The previous section has enunciated the fact that shareholders have an intrinsic right to vote in regards to the passing of resolutions of a company. In order to pass a particular resolution it has to be voted upon by the majority of the shareholder. This section tries to explore what are the consequences of this rule and the role if any which the legal system should play in balancing the rights of the majority and the minority shareholders. The section will try to determine the extent and nature of the majority and minority shareholders.
The case in which the extent of judicial intervention in respect to the majority rule was established was Foss v Harbottle.  In this case the main issue was whether the Court could interfere with the action of the actions of the Board of Directors and the majority, on the grounds that a minority of the shareholders was dissatisfied with the action of the Board as well as the individuals who constituted the majority. The Court answered this question in the negative and refused to interfere with the management of a company.  The principle of Foss was clearly elucidated by Mellish L.J. in Macdougall v Gardiner where he observed that the rule as propounded in Foss precludes the minority shareholders from complaining about any act which the majority are entitled to do regularly.
The rationale behind the decision of the Court in Foss is that the the Court recognizes the right of the majority and it cannot substitute its own decision in place of the decisions of the Board as well as the majority, which they exercise by virtue of their legitimate rights. This is closely related to the concept of the right of the shareholder’s to exercise their voting rights for personal interest as has been discussed in the previous section.
This point can be further substantiated with the aid of the observations of Herman J in Re Unisoft Group Ltd  1 B.C.L.C. 609. The learned judge observed in the instant case that shareholder’s are entitled to sell their shares, to vote their shares or to take any course in a general meeting simply to further their own interest. Thus the Court made an intelligent distinction between the individual shareholders actions in regards to voting from the unfair conduct of the business of a Company. Thus a distinction was made by the acts or conduct of the Company and the acts or conduct of a shareholder in his private capacity. The first type of action can be challenged whereas the second form of action will be outside the scope of judicial interference.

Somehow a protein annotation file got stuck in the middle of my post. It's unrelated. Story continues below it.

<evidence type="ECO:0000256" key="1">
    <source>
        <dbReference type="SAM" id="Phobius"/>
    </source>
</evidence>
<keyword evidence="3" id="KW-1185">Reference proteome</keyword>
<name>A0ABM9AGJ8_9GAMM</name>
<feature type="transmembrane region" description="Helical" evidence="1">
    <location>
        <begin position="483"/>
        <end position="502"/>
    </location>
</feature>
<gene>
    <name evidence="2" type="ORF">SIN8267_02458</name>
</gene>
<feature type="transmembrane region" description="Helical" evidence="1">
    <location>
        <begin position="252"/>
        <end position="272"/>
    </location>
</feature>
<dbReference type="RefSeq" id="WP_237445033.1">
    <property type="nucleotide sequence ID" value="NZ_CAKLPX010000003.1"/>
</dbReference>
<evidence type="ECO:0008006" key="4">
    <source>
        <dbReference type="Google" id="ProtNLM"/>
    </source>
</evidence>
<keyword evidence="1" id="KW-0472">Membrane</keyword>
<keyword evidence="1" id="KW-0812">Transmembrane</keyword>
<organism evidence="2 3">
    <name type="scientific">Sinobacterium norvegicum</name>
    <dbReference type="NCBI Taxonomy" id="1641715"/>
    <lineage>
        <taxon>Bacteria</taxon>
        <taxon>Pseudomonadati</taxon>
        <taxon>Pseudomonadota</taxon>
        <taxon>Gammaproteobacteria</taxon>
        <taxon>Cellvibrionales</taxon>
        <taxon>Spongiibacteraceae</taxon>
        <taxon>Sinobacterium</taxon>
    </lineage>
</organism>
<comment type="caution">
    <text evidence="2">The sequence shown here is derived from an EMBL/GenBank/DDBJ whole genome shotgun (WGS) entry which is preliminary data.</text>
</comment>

However certain exceptions have been curved out by the Courts to the general rule of non-interference which seeks to protect the rights of the minority shareholders. Under English law interference of the Court are allowed on equitable grounds. One such ground which has been underlined in the North West Transportation Co ltd v Beatty  case. In this particular judgment it was observed that Courts can interfere to safeguard the rights of the minorities in those cases when the directors have acted in breach of their fiduciary duties or some other wrong against the company and then try to obtain forgiveness from themselves by using their status of shareholders.
Such an action brought about by a minority shareholder is referred to as a derivative action. It is a form of action which is filed by an individual shareholder in his own name. However goal of such an action is for the advantage of the Company. The terms derivative is used as it seeks to enforce a right which is derived from the Company.  As has been observed in the case of Birch v Sullivan  the shareholder has to establish that the Company has a right to sue, but the in the absence of such an action taken by the Company, the shareholder gets the derivative authority to sue. 
The legal framework in existence in India has also adhered to the principle propounded in the Foss case. However a number of statutory provisions  have been introduced to safeguard the rights of the minorities.
In the case of Bharat Insurance Co Ltd. V Kanhaya Lal Gauba  one such circumstance where action by minority shareholders was recognized. In the instant case the Court observed that the interference of the Courts is justified when the acts complained against are illegal and ultra vires. Another important ground on the basis of which the interference of the Courts are justified include fraud against the minority perpetuated by the Board and the majority,
The paper firsts tries to distinguish between the different forms of share capital in order to underline the fact that the right and liabilities accruing under the various forms of shares distinctly differ from one another. The paper attempts to specifically deal with the concept of equity shares and illustrates the statutory as well as other rights which owners of equity shareholders enjoy. The paper further tries to enunciate the concept of class rights where various classes of rights can be allotted within different groups of equity shareholders. Having given a broad overview of the nature of rights enjoyed by equity shareholders the paper tries to specifically deal with the voting rights of shareholders. The paper with the aid of landmark decisions tries to emphasize on the personal nature of voting rights as has been recognized by both English as well as Indian Courts. Then statutory provisions like sections 182 are analyzed to further substantiate the claims that the Companies Act provided exhaustive safeguards for the exercise of the right to vote. Finally the Foss v Hotbottle  decision is analyzed and on the basis of subsequent judgments the researcher concludes that the formulation of the principle of non-interference further underlines the Courts recognition of the importance of shareholders rights to vote.